These days I usually write about college admission from the high school side. This week, however, I moderated a panel at IACAC about working with students in an urban setting. My colleagues and I talked about ways to reach first-generation, low-income kids and their parents to inspire them to work hard and go to college.
In the Q & A at the end of the session, one audience member asked how those on the college side could help high schools in those efforts, which I thought was a great question. We had talked a little about cultivating college/high school partnerships, but the question seemed to come from an individual, not an institutional, perspective, and it widened our perspective on the topic.
I recalled a very humbling moment in my experience as an admission officer at Amherst College. I had just begun to visit Chicago high schools, one of which was Providence-St. Mel’s, an all-black high school on the west side. I knew about it because its founder, Paul Adams, had been given an honorary degree by the College for his efforts to provide a strong and college-oriented curriculum to his students. (This was before the charter school movement had taken hold in Chicago.) I decided to visit.
Most of my visits were to high schools already familiar with Amherst–the New Triers, the Latin Schools, and so on–well-equipped, wealthy, and ambitious, with exceptional track records for getting their kids into “elite” colleges and universities. Providence-St. Mel was a new experience. I walked in assuming that I’d see the top students and spend some time narrating the wonders of Amherst to a rapt and select group.
Instead, I was ushered to a junior English class. I was embarrassed to be interrupting class time, but the teacher graciously gave up his spot and I proceeded to blather on and on about Amherst, the liberal arts, the beauties of the Pioneer Valley, and so on. I unfurled the fall-leaves-and-liquid-sunshine poster to dazzle my audience.
As I continued with my spiel, however, I began to notice that the students, while trying to pay attention, were increasingly puzzled. I just kept talking until I had covered all the points I needed to cover, then paused for questions.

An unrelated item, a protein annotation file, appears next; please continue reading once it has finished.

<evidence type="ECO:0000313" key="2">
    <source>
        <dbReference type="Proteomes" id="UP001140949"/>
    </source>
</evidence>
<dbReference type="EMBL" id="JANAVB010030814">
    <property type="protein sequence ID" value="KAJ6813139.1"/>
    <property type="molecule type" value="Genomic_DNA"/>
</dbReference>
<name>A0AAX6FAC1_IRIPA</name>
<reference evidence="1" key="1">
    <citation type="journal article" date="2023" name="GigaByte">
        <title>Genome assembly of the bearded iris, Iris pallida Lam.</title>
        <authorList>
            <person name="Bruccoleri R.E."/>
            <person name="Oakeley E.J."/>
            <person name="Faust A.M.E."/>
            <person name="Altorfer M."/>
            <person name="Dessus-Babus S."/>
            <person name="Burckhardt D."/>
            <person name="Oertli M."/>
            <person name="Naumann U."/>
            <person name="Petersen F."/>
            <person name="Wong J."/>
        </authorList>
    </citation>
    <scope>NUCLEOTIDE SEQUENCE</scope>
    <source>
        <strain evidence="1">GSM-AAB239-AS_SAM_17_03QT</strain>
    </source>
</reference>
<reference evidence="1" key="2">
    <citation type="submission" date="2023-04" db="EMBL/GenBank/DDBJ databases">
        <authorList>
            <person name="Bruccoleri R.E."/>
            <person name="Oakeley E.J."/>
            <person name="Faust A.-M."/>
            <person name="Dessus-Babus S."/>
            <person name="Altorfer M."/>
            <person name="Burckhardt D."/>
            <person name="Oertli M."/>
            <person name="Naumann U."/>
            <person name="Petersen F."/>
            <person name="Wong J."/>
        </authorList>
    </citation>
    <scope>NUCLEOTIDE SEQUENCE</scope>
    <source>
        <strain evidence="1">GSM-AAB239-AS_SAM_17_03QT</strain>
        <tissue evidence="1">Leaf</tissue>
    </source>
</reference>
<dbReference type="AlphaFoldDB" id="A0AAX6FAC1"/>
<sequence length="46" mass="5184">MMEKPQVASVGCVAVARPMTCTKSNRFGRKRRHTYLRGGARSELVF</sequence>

“Where’s your school again?” one student asked. I was irritated. I’d already told them, and besides, didn’t everyone know where the top liberal arts college in the country was? I patiently replied, “It’s about 90 miles outside of Boston.”
Looking even more confused, one young man said, “Oh, we thought it was outside of Chicago.” It turned out that the whole time they’d thought I was talking about Elmhurst College, located in the suburbs. We all had a good laugh, but I was disappointed not only that I hadn’t made an impression but that they hadn’t known anything about Amherst in the first place. I was blaming them for something that I should have thought more about.
That visit proved to be a revelation that changed the way I did things when I visited high schools outside of the “usual suspects.” I was humbled by these students and realized that Amherst had to be a bit humble as well. When I got back, I looked at the poster and realized that although it said “Amherst” it nowhere said “Massachusetts.” We were confidently assuming that everyone knew where Amherst was.
Even more, though, I realized that in some cases, I might need to talk more about college and higher education in general than about Amherst in particular. At some schools I visited after Providence-St. Mel, I began to spend more time explaining terms like “liberal arts” and “university/college” than I did waxing poetic about the glories of Memorial Hill.
At first, I thought maybe I wasn’t doing enough to spread the word about Amherst, but then I realized that in my talks with non-mainstream kids I could probably do more good by putting my own Amherst College liberal arts education to work than by just “selling” the College. I would let students ask questions not just about the College, but about “college” and everything that went with it. I started to listen more than talk; I encouraged students to ask me anything they wanted about college, whether it was about Amherst or not.
In the process, I learned a lot. I realized I couldn’t just blab on and on about an institution far from their real and imagined lives; I realized I could perhaps inspire them by letting them know what going to college could help them do; I started to come to high schools not simply to tell them how wonderful Amherst was, but how wonderful they could be, no matter where they eventually went.
So my response to the questioner at my session was, “You can help by listening to their questions about college; by being open to their concerns; by putting into practice the things you learned about communicating with others while you were in college. When you talk about your institution, you can put yourself in those students’ places, and realize that their worries can be several orders of magnitude greater than those of the ‘usual suspects.'”
I’ve seen many presenters go through their scripts regardless of the reactions of their audience. I’ve learned that sometimes it’s far better to abandon the script and talk to kids at whatever level they happen to be. Otherwise, you’re just hail on a tin roof. In the process of listening and understanding, though, you will do yourself and your institution proud.